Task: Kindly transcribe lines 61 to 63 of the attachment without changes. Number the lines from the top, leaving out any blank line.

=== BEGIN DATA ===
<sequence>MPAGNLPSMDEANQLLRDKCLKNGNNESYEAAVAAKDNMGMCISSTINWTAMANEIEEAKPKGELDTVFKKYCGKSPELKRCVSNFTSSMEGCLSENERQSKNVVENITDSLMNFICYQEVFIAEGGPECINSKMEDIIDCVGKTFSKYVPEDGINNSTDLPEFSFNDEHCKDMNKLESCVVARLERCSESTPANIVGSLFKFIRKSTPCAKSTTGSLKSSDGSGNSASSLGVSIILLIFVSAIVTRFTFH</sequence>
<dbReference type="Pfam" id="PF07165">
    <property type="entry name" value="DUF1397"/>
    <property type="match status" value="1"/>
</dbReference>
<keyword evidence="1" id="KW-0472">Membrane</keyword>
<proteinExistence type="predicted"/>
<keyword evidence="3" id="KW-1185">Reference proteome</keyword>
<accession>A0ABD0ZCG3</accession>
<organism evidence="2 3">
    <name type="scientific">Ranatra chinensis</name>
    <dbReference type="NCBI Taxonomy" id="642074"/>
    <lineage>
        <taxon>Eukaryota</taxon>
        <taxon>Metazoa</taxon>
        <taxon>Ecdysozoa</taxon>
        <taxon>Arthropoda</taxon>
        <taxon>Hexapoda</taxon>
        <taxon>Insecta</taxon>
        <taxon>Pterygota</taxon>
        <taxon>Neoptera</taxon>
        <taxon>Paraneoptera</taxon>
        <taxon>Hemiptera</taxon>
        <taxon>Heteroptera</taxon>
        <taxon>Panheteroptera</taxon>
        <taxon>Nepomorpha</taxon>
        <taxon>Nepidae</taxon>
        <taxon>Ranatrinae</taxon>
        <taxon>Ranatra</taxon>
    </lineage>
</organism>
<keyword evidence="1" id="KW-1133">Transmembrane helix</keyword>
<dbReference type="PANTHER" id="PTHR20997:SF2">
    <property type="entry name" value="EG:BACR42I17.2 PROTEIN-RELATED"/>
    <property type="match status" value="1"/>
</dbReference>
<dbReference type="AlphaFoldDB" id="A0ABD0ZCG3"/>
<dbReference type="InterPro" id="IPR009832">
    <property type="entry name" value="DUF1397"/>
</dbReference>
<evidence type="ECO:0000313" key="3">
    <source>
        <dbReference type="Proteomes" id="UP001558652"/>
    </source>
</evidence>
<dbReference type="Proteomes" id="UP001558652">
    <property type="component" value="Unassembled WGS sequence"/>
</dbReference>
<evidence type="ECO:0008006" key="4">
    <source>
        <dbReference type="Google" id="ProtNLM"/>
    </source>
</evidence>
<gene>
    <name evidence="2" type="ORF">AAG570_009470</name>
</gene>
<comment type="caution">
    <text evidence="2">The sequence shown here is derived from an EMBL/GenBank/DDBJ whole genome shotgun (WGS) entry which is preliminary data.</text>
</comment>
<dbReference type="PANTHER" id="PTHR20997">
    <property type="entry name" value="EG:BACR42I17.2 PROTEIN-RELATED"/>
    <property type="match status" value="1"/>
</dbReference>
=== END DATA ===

    <property type="entry name" value="EG:BACR42I17.2 PROTEIN-RELATED"/>
    <property type="match status" value="1"/>
</dbReference>